The power of play

On any given day squeals of laughter can be heard coming from the newly refurbished “play” room in the Youth Services department. This magical room is one of the first stops that parents and caregivers make when bringing little ones to the library. Inside you’ll find a kitchen, interactive wall displays and even a yellow submarine.

Immediately following our 11:00 a.m. Baby Storytime on Tuesdays and Wednesdays, our Baby Playgroup meets in the Story Room. Soft, comfy play mats, activity gyms and other toys are offered to infants, toddlers and their grown- ups. On Thursdays at 11:30, we introduced a duplo style block and building playgroup. Encouraging children to create, explore and play not only helps develop their socialization skills but also strongly develops their literacy readiness skills.

Through imaginative play, children have the opportunity to bring language into every aspect of their play. Children who engage in “pretend” play learn how to express themselves by taking on a character persona. You may have observed your child talking in that character’s “voice.” This dialogue and the skills required for their little brains to come up with it are incredibly important to early reading success. This skill in particular will help children to understand that books have a beginning, a middle, and an end. It will also help them to understand the concept of narration and how to tell a story.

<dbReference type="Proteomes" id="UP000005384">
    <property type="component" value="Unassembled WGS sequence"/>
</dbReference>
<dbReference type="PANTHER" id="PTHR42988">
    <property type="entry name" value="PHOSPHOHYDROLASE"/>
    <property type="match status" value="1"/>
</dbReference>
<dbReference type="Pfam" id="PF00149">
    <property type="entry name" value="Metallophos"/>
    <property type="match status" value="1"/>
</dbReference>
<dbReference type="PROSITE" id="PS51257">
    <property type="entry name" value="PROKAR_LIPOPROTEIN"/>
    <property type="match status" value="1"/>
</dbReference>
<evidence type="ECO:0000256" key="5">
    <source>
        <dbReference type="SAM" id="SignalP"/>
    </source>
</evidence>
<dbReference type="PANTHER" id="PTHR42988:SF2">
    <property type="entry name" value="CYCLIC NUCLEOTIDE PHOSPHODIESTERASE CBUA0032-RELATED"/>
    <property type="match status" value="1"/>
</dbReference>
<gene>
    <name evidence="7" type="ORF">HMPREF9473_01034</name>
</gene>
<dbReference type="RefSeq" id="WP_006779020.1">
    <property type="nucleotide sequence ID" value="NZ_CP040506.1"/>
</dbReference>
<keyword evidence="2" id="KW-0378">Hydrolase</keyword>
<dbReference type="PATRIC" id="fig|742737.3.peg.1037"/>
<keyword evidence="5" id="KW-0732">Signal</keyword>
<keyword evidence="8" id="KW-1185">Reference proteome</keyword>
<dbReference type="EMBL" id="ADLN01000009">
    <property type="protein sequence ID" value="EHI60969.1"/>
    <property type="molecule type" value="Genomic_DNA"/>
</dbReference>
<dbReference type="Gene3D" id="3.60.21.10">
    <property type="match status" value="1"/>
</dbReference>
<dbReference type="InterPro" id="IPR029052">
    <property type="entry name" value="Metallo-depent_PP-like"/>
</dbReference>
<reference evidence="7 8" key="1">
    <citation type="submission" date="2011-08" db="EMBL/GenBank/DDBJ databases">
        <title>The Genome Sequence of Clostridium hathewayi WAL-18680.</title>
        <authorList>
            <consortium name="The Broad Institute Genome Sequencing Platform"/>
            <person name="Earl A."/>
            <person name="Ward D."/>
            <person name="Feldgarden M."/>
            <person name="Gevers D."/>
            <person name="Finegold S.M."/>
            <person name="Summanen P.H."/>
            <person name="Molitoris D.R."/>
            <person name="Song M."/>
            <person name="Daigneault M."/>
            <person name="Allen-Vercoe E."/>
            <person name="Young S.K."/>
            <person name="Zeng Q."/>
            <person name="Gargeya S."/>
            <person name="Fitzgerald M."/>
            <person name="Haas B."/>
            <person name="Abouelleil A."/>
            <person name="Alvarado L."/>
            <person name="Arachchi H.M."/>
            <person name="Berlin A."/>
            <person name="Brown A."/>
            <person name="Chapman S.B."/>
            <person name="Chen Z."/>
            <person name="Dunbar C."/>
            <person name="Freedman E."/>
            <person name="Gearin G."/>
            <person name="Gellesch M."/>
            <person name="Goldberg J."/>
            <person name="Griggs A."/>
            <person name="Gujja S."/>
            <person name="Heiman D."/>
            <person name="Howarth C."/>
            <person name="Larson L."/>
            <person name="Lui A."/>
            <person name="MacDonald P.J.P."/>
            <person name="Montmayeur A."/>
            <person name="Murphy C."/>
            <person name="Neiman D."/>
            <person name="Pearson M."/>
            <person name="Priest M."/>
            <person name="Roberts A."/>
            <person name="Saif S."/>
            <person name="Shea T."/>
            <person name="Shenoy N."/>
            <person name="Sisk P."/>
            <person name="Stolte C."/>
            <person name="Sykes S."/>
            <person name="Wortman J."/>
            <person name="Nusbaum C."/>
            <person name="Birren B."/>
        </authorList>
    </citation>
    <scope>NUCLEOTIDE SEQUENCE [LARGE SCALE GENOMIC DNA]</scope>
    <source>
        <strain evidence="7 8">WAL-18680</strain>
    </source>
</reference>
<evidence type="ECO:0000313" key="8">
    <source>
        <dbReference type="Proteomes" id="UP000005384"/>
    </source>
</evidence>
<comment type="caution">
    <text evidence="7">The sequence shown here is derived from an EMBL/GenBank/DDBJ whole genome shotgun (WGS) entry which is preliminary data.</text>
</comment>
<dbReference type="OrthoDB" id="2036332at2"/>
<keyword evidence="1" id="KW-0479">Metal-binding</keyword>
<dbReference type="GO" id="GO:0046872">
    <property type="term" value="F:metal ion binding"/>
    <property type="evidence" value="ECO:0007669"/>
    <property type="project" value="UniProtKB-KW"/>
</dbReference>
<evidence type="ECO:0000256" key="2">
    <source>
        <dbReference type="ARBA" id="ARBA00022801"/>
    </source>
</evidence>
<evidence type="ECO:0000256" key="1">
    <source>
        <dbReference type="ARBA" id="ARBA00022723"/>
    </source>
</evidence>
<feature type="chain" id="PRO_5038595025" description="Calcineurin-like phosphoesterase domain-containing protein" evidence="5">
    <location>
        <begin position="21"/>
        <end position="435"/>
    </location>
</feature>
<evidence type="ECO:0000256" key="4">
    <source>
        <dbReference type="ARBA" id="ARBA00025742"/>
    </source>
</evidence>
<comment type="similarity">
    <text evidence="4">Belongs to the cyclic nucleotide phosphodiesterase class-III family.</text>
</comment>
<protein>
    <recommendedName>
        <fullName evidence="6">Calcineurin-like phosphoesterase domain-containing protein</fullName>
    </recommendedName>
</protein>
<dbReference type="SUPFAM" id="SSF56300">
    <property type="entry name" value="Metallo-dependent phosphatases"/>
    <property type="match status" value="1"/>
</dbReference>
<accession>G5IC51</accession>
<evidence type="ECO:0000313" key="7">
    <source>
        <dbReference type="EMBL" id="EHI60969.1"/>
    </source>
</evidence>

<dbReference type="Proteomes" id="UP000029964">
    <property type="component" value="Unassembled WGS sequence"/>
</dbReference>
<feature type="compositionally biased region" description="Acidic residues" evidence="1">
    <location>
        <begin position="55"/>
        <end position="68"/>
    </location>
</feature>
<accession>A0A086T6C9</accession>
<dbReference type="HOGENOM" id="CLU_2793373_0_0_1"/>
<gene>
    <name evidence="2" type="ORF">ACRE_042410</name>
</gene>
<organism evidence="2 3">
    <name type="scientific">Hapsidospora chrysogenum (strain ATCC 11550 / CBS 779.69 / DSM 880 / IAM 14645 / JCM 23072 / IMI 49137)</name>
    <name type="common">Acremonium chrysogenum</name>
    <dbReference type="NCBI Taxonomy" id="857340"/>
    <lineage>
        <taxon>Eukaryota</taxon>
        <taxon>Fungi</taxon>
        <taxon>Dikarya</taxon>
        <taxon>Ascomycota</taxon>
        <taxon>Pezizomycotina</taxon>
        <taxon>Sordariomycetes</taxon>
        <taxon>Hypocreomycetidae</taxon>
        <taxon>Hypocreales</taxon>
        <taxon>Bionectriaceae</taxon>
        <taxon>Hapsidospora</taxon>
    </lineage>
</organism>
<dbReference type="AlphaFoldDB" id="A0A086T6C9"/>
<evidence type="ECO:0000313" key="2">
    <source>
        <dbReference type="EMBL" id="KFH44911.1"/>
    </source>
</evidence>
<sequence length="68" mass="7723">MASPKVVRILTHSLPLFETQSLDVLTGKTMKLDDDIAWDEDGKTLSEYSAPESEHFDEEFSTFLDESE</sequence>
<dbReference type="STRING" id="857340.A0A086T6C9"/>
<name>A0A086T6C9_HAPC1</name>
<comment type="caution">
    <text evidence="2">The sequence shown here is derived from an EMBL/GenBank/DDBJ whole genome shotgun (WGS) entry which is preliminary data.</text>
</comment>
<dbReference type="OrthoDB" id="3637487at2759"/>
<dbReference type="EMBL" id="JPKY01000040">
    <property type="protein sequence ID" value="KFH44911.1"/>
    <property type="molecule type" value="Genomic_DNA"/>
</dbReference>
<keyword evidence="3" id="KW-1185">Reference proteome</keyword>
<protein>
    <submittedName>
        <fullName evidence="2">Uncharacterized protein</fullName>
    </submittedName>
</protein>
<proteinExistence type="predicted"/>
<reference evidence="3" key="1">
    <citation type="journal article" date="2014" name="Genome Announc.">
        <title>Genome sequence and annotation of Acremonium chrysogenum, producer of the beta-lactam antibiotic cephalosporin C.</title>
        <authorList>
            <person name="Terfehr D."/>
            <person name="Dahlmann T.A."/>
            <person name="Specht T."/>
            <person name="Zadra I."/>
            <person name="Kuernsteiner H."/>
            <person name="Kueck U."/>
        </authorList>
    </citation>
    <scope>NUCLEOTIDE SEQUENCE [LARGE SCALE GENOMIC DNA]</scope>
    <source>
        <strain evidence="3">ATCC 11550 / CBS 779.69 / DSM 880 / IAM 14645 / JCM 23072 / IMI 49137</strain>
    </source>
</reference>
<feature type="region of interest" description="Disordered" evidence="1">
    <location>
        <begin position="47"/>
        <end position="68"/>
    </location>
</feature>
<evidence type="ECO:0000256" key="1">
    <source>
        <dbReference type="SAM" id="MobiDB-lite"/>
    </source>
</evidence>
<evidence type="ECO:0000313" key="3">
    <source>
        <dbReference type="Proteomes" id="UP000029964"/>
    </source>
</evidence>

Children also learn that spoken and written words can stand for objects. The label on the play food box says “cereal;” the buttons on the play phone are “numbers.” Pretend play also encourages them to give new names and meanings to these objects. You may see your child using dolls or stuffed animals as “characters,” making imaginary phone calls to friends or role playing being a grown-up.

 Your little ones need lots of opportunities for imaginative play! You can encourage your child to read their teddy a book, write labels that can be placed on items for making a pretend grocery store, or use a favorite puppet or doll to tell a story to.

Play is a child’s most important early indicator of lifelong reading success! Encourage silliness and pretend at every opportunity!

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